Dems move to place Michigan among early presidential primary states
Democrats voted Friday to remove Iowa as the leadoff state on the presidential nominating calendar and replace it with South Carolina starting in 2024, a dramatic shakeup championed by President Joe Biden to better reflect the party’s deeply diverse electorate.
The Democratic National Committee’s rule-making arm made the move to strip Iowa from the position it has held for five decades after technical meltdowns sparked chaos and marred results of the state’s 2020 caucus. The change also comes after a long push by some of the party’s top leaders to start choosing a president in states that are less white, especially given the importance of Black voters as Democrats’ most loyal electoral base.
The committee approved moving South Carolina’s primary to Feb. 3 and having Nevada and New Hampshire vote three days later. Georgia would go the following week and Michigan two weeks after that.
Discussion on prioritizing diversity drew such impassioned reaction at the committee gathering in Washington that DNC chair Jaime Harrison wiped away tears as committee member Donna Brazile suggested that Democrats had spent years failing to fight for Black voters: “Do you know what it’s like to live on a dirt road? Do you know what it’s like to try to find running water that is clean?”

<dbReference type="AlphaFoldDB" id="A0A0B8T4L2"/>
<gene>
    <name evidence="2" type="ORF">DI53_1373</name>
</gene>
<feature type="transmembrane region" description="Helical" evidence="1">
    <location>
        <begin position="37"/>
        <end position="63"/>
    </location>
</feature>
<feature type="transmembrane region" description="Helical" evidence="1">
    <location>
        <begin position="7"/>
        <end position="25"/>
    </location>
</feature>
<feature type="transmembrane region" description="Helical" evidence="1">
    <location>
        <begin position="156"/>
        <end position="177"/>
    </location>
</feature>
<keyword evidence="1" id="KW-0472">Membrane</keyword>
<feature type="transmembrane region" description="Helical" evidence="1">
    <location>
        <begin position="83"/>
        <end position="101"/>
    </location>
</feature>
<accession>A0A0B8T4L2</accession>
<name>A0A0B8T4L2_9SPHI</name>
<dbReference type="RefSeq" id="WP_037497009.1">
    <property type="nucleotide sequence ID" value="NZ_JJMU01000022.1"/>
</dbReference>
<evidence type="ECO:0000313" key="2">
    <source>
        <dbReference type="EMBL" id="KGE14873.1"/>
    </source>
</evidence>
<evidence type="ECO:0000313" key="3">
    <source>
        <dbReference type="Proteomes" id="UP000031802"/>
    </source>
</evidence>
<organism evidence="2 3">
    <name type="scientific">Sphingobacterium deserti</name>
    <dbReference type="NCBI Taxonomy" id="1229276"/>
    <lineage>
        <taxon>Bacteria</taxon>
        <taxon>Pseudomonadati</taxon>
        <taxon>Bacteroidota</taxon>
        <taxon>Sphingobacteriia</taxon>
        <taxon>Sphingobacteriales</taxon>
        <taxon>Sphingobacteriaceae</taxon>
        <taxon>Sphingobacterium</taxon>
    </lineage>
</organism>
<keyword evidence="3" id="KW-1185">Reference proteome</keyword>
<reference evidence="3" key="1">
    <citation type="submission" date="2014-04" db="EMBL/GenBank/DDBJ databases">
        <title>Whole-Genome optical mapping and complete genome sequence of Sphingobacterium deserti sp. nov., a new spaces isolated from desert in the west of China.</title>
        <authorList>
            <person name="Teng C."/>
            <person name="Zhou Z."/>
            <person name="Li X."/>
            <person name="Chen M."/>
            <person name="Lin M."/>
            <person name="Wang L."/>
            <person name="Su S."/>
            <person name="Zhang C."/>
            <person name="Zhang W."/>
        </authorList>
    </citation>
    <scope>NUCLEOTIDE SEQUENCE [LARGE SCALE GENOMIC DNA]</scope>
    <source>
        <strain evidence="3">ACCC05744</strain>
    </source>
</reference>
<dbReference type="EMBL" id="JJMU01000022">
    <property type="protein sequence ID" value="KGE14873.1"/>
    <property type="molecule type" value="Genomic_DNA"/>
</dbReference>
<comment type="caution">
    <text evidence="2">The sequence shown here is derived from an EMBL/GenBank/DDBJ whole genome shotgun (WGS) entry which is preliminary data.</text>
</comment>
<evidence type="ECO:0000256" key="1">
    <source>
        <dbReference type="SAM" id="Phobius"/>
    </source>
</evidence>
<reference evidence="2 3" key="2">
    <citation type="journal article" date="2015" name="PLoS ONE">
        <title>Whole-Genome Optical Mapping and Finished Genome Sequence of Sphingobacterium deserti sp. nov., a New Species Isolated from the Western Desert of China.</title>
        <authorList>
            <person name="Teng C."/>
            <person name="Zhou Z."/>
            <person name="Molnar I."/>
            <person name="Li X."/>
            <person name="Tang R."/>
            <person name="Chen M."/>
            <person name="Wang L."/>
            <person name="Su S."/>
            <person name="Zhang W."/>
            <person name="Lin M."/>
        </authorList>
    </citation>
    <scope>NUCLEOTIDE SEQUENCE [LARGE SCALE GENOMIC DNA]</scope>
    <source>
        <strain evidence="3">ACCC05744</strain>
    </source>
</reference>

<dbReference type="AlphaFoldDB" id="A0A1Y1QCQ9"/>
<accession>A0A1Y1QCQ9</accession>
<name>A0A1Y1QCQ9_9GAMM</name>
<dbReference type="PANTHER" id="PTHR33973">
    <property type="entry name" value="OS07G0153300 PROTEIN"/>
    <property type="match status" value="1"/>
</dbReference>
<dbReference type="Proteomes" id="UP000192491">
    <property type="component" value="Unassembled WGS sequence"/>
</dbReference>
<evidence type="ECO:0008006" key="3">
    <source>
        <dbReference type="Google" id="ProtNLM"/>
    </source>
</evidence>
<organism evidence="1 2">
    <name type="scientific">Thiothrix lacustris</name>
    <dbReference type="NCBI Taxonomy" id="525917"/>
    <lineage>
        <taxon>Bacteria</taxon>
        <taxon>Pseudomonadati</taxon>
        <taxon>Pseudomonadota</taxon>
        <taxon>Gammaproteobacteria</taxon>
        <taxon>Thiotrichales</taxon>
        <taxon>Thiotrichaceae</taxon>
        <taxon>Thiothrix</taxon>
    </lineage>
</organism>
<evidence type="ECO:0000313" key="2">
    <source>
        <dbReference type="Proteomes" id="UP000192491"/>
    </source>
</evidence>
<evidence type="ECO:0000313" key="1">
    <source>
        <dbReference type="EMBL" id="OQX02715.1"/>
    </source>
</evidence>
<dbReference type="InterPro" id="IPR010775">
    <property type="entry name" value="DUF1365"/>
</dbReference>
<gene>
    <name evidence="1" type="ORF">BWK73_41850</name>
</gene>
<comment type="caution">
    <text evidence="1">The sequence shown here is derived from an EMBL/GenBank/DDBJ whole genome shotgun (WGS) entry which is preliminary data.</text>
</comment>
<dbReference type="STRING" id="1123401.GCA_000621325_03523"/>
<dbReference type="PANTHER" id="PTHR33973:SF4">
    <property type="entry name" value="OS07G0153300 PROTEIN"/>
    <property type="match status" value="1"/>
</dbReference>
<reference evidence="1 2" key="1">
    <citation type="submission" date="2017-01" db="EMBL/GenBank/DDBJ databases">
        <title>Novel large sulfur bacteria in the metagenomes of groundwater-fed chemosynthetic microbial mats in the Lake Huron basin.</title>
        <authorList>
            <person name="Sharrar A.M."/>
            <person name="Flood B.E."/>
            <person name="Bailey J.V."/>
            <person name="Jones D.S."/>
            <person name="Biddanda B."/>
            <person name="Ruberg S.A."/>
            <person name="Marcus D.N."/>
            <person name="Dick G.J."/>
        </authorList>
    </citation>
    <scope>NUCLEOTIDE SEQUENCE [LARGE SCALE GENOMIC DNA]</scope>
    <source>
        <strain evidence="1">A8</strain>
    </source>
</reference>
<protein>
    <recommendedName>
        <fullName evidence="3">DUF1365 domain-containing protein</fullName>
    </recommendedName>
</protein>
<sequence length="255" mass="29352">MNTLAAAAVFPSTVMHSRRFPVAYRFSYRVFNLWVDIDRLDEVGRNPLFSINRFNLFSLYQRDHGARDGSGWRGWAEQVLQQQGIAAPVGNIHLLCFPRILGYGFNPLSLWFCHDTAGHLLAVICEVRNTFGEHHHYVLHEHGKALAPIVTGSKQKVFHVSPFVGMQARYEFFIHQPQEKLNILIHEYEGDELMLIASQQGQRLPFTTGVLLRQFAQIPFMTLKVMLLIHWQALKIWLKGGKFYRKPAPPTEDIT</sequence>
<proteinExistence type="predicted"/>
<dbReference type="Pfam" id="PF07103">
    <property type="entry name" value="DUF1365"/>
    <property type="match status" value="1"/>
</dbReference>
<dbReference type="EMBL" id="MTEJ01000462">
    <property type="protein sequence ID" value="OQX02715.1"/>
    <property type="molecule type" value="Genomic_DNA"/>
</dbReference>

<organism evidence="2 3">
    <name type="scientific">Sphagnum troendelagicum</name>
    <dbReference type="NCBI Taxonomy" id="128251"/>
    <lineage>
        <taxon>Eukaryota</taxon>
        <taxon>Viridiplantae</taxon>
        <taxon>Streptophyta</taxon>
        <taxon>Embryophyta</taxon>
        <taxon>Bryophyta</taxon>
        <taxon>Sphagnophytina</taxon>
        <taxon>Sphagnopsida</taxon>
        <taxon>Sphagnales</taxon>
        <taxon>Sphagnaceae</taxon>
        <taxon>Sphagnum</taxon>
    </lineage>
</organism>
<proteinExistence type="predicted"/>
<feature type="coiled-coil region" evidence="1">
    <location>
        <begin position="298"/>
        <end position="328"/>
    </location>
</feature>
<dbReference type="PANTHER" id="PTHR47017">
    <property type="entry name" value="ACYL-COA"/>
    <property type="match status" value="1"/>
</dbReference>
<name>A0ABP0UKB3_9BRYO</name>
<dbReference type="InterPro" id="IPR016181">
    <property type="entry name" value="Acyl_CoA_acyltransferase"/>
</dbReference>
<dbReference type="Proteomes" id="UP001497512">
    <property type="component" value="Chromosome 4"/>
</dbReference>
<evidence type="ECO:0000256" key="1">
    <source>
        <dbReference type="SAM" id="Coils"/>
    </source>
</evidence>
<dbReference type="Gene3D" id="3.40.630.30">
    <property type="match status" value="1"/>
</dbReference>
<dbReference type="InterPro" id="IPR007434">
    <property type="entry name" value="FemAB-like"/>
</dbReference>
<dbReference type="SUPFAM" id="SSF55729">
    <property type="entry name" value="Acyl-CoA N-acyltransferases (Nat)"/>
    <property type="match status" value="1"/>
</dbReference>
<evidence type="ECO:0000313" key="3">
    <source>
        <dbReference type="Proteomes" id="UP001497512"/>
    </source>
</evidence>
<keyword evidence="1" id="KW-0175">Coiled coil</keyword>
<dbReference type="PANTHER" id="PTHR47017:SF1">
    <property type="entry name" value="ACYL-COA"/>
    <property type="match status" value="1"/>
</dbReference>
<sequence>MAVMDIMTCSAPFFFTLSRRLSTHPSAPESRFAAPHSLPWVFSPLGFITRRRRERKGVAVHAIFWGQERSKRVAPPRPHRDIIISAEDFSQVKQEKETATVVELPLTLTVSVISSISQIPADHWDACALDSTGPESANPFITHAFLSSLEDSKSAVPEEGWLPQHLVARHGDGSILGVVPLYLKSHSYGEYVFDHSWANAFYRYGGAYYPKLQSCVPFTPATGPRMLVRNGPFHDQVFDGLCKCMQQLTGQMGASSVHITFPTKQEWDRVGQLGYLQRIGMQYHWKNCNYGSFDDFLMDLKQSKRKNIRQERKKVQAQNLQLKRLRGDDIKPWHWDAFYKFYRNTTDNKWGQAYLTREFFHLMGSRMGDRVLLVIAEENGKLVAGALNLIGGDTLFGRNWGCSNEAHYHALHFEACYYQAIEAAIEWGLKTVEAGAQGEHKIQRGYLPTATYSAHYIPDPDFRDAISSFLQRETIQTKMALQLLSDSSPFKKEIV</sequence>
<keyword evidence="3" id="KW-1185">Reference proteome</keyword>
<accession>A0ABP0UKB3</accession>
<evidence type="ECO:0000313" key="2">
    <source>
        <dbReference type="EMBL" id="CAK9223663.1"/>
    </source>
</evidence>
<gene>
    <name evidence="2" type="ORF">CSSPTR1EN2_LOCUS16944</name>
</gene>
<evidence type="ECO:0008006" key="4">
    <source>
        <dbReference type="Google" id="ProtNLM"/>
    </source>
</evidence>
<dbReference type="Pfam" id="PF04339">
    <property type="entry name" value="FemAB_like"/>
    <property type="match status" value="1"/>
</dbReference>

“Do you know what it’s like to wait and see if the storm is going to pass you by and your roof is still intact?” Brazile asked. “That’s what this is about.”
The move marks a dramatic shift from the current calendar, which has had Iowa holding the first-in-the-nation caucuses since 1972, followed by New Hampshire’s first-in-the-nation primary since 1920. Nevada and South Carolina have gone next since the 2008 presidential election, when Democrats last did a major overhaul of their primary calendar.
The changes will still have to be approved by the full DNC in a vote likely early next year, but it will almost certainly follow the rule-making committee’s lead.
The revamped schedule could largely be moot for 2024 if Biden opts to seek a second term, but may remake Democratic presidential cycles after that. The president has said for months that he intends to run again, and White House aides have begun making staffing discussions for his likely reelection campaign, even though no final decision has been made.
Four of the five states now poised to start the party’s primary are presidential battlegrounds, meaning the eventual Democratic winner would be able to lay groundwork in important general election locales. That’s especially true for Michigan and Georgia, which both voted for Donald Trump in 2016 before flipping to Biden in 2020. The exception is South Carolina, which hasn’t gone Democratic in a presidential race since 1976.